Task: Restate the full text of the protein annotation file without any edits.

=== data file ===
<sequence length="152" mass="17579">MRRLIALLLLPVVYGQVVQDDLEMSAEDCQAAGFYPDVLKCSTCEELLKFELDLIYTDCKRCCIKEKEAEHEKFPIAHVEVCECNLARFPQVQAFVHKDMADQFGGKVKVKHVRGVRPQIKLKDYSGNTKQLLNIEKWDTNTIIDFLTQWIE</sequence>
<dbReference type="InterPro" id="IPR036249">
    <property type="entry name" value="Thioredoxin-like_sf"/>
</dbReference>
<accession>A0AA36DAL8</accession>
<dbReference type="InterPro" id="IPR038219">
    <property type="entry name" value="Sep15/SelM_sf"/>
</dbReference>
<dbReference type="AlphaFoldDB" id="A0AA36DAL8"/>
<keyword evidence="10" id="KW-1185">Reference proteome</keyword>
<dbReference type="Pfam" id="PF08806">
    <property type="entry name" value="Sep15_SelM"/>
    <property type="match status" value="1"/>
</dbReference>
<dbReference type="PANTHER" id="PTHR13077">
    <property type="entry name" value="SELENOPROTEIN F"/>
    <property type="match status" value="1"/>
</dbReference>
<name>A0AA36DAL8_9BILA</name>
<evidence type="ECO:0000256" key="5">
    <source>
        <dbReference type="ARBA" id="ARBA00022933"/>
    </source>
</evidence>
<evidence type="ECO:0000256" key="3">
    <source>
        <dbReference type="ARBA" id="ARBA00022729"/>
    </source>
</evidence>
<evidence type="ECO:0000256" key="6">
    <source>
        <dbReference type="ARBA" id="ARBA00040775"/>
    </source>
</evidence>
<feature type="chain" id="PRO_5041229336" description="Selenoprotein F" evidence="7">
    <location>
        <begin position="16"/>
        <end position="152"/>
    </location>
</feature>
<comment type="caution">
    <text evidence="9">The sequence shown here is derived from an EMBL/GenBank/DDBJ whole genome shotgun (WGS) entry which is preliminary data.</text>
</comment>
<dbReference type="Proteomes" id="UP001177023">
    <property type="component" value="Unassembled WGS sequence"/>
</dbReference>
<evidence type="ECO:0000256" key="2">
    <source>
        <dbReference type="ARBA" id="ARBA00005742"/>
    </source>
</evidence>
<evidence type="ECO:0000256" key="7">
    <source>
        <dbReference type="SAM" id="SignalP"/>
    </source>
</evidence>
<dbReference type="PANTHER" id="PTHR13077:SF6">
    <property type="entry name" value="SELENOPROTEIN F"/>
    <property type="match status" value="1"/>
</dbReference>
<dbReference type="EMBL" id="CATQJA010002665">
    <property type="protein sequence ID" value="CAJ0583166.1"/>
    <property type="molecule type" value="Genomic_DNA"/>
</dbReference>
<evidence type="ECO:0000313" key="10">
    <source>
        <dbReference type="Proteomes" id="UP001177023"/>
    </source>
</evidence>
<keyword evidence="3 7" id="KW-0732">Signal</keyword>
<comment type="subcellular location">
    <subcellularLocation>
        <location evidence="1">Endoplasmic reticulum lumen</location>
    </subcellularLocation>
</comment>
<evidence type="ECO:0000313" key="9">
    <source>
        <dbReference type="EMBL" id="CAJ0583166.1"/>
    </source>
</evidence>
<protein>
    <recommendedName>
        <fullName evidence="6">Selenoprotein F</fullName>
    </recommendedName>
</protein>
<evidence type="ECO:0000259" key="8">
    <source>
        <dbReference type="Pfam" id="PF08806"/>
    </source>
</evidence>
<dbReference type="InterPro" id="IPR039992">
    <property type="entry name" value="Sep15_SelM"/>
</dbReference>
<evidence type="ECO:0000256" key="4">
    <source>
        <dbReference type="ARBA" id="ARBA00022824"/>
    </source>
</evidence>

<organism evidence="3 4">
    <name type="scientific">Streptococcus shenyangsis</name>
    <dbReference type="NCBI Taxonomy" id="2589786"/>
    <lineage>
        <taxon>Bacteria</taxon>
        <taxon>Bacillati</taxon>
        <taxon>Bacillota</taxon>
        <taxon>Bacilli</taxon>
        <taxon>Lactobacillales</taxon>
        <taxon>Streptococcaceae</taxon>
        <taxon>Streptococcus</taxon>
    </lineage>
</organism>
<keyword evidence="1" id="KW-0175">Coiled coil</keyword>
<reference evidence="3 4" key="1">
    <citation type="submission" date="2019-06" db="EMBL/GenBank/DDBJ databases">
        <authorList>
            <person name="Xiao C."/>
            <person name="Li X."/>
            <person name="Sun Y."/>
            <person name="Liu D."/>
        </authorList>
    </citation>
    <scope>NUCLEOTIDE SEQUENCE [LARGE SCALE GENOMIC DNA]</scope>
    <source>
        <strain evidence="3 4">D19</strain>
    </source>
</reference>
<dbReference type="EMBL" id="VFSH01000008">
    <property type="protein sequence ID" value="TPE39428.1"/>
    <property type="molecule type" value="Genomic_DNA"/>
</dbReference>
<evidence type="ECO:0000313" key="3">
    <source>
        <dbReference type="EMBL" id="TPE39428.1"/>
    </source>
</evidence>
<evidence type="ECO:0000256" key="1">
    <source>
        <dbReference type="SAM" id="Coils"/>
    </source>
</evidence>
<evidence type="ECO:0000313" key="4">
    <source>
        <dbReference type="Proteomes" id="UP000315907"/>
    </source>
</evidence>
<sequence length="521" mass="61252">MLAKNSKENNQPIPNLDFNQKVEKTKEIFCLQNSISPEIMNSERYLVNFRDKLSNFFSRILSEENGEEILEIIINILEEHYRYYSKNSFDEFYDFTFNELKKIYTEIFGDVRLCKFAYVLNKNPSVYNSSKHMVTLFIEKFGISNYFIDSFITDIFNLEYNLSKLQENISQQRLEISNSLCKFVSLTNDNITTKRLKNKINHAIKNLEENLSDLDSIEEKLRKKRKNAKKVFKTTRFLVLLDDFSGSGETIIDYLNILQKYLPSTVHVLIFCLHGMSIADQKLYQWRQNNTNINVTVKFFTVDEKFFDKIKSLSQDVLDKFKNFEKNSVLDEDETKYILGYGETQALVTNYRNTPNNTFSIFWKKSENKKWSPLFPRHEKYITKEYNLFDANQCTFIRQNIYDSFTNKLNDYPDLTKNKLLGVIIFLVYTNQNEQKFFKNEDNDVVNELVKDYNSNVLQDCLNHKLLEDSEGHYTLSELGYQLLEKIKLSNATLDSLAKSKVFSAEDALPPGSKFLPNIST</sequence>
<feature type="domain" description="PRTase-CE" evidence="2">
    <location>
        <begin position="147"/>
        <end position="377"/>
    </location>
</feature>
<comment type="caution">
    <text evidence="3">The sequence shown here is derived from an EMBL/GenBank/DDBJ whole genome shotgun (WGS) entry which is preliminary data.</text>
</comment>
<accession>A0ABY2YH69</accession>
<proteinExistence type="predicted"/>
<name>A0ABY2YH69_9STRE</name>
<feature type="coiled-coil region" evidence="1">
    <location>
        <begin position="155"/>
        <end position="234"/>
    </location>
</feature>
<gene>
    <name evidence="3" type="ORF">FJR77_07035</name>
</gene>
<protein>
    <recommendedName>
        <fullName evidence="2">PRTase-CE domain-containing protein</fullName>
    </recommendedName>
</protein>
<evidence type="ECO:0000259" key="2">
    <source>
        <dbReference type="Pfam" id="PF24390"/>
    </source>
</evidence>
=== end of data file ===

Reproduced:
<sequence length="152" mass="17579">MRRLIALLLLPVVYGQVVQDDLEMSAEDCQAAGFYPDVLKCSTCEELLKFELDLIYTDCKRCCIKEKEAEHEKFPIAHVEVCECNLARFPQVQAFVHKDMADQFGGKVKVKHVRGVRPQIKLKDYSGNTKQLLNIEKWDTNTIIDFLTQWIE</sequence>
<dbReference type="InterPro" id="IPR036249">
    <property type="entry name" value="Thioredoxin-like_sf"/>
</dbReference>
<accession>A0AA36DAL8</accession>
<dbReference type="InterPro" id="IPR038219">
    <property type="entry name" value="Sep15/SelM_sf"/>
</dbReference>
<dbReference type="AlphaFoldDB" id="A0AA36DAL8"/>
<keyword evidence="10" id="KW-1185">Reference proteome</keyword>
<dbReference type="Pfam" id="PF08806">
    <property type="entry name" value="Sep15_SelM"/>
    <property type="match status" value="1"/>
</dbReference>
<dbReference type="PANTHER" id="PTHR13077">
    <property type="entry name" value="SELENOPROTEIN F"/>
    <property type="match status" value="1"/>
</dbReference>
<name>A0AA36DAL8_9BILA</name>
<evidence type="ECO:0000256" key="5">
    <source>
        <dbReference type="ARBA" id="ARBA00022933"/>
    </source>
</evidence>
<evidence type="ECO:0000256" key="3">
    <source>
        <dbReference type="ARBA" id="ARBA00022729"/>
    </source>
</evidence>
<evidence type="ECO:0000256" key="6">
    <source>
        <dbReference type="ARBA" id="ARBA00040775"/>
    </source>
</evidence>
<feature type="chain" id="PRO_5041229336" description="Selenoprotein F" evidence="7">
    <location>
        <begin position="16"/>
        <end position="152"/>
    </location>
</feature>
<comment type="caution">
    <text evidence="9">The sequence shown here is derived from an EMBL/GenBank/DDBJ whole genome shotgun (WGS) entry which is preliminary data.</text>
</comment>
<dbReference type="Proteomes" id="UP001177023">
    <property type="component" value="Unassembled WGS sequence"/>
</dbReference>
<evidence type="ECO:0000256" key="2">
    <source>
        <dbReference type="ARBA" id="ARBA00005742"/>
    </source>
</evidence>
<evidence type="ECO:0000256" key="7">
    <source>
        <dbReference type="SAM" id="SignalP"/>
    </source>
</evidence>
<dbReference type="PANTHER" id="PTHR13077:SF6">
    <property type="entry name" value="SELENOPROTEIN F"/>
    <property type="match status" value="1"/>
</dbReference>
<dbReference type="EMBL" id="CATQJA010002665">
    <property type="protein sequence ID" value="CAJ0583166.1"/>
    <property type="molecule type" value="Genomic_DNA"/>
</dbReference>
<evidence type="ECO:0000313" key="10">
    <source>
        <dbReference type="Proteomes" id="UP001177023"/>
    </source>
</evidence>
<keyword evidence="3 7" id="KW-0732">Signal</keyword>
<comment type="subcellular location">
    <subcellularLocation>
        <location evidence="1">Endoplasmic reticulum lumen</location>
    </subcellularLocation>
</comment>
<evidence type="ECO:0000313" key="9">
    <source>
        <dbReference type="EMBL" id="CAJ0583166.1"/>
    </source>
</evidence>
<protein>
    <recommendedName>
        <fullName evidence="6">Selenoprotein F</fullName>
    </recommendedName>
</protein>
<evidence type="ECO:0000259" key="8">
    <source>
        <dbReference type="Pfam" id="PF08806"/>
    </source>
</evidence>
<dbReference type="InterPro" id="IPR039992">
    <property type="entry name" value="Sep15_SelM"/>
</dbReference>
<evidence type="ECO:0000256" key="4">
    <source>
        <dbReference type="ARBA" id="ARBA00022824"/>
    </source>
</evidence>

<organism evidence="3 4">
    <name type="scientific">Streptococcus shenyangsis</name>
    <dbReference type="NCBI Taxonomy" id="2589786"/>
    <lineage>
        <taxon>Bacteria</taxon>
        <taxon>Bacillati</taxon>
        <taxon>Bacillota</taxon>
        <taxon>Bacilli</taxon>
        <taxon>Lactobacillales</taxon>
        <taxon>Streptococcaceae</taxon>
        <taxon>Streptococcus</taxon>
    </lineage>
</organism>
<keyword evidence="1" id="KW-0175">Coiled coil</keyword>
<reference evidence="3 4" key="1">
    <citation type="submission" date="2019-06" db="EMBL/GenBank/DDBJ databases">
        <authorList>
            <person name="Xiao C."/>
            <person name="Li X."/>
            <person name="Sun Y."/>
            <person name="Liu D."/>
        </authorList>
    </citation>
    <scope>NUCLEOTIDE SEQUENCE [LARGE SCALE GENOMIC DNA]</scope>
    <source>
        <strain evidence="3 4">D19</strain>
    </source>
</reference>
<dbReference type="EMBL" id="VFSH01000008">
    <property type="protein sequence ID" value="TPE39428.1"/>
    <property type="molecule type" value="Genomic_DNA"/>
</dbReference>
<evidence type="ECO:0000313" key="3">
    <source>
        <dbReference type="EMBL" id="TPE39428.1"/>
    </source>
</evidence>
<evidence type="ECO:0000256" key="1">
    <source>
        <dbReference type="SAM" id="Coils"/>
    </source>
</evidence>
<evidence type="ECO:0000313" key="4">
    <source>
        <dbReference type="Proteomes" id="UP000315907"/>
    </source>
</evidence>
<sequence length="521" mass="61252">MLAKNSKENNQPIPNLDFNQKVEKTKEIFCLQNSISPEIMNSERYLVNFRDKLSNFFSRILSEENGEEILEIIINILEEHYRYYSKNSFDEFYDFTFNELKKIYTEIFGDVRLCKFAYVLNKNPSVYNSSKHMVTLFIEKFGISNYFIDSFITDIFNLEYNLSKLQENISQQRLEISNSLCKFVSLTNDNITTKRLKNKINHAIKNLEENLSDLDSIEEKLRKKRKNAKKVFKTTRFLVLLDDFSGSGETIIDYLNILQKYLPSTVHVLIFCLHGMSIADQKLYQWRQNNTNINVTVKFFTVDEKFFDKIKSLSQDVLDKFKNFEKNSVLDEDETKYILGYGETQALVTNYRNTPNNTFSIFWKKSENKKWSPLFPRHEKYITKEYNLFDANQCTFIRQNIYDSFTNKLNDYPDLTKNKLLGVIIFLVYTNQNEQKFFKNEDNDVVNELVKDYNSNVLQDCLNHKLLEDSEGHYTLSELGYQLLEKIKLSNATLDSLAKSKVFSAEDALPPGSKFLPNIST</sequence>
<feature type="domain" description="PRTase-CE" evidence="2">
    <location>
        <begin position="147"/>
        <end position="377"/>
    </location>
</feature>
<comment type="caution">
    <text evidence="3">The sequence shown here is derived from an EMBL/GenBank/DDBJ whole genome shotgun (WGS) entry which is preliminary data.</text>
</comment>
<accession>A0ABY2YH69</accession>
<proteinExistence type="predicted"/>
<name>A0ABY2YH69_9STRE</name>
<feature type="coiled-coil region" evidence="1">
    <location>
        <begin position="155"/>
        <end position="234"/>
    </location>
</feature>
<gene>
    <name evidence="3" type="ORF">FJR77_07035</name>
</gene>
<protein>
    <recommendedName>
        <fullName evidence="2">PRTase-CE domain-containing protein</fullName>
    </recommendedName>
</protein>
<evidence type="ECO:0000259" key="2">
    <source>
        <dbReference type="Pfam" id="PF24390"/>
    </source>
</evidence>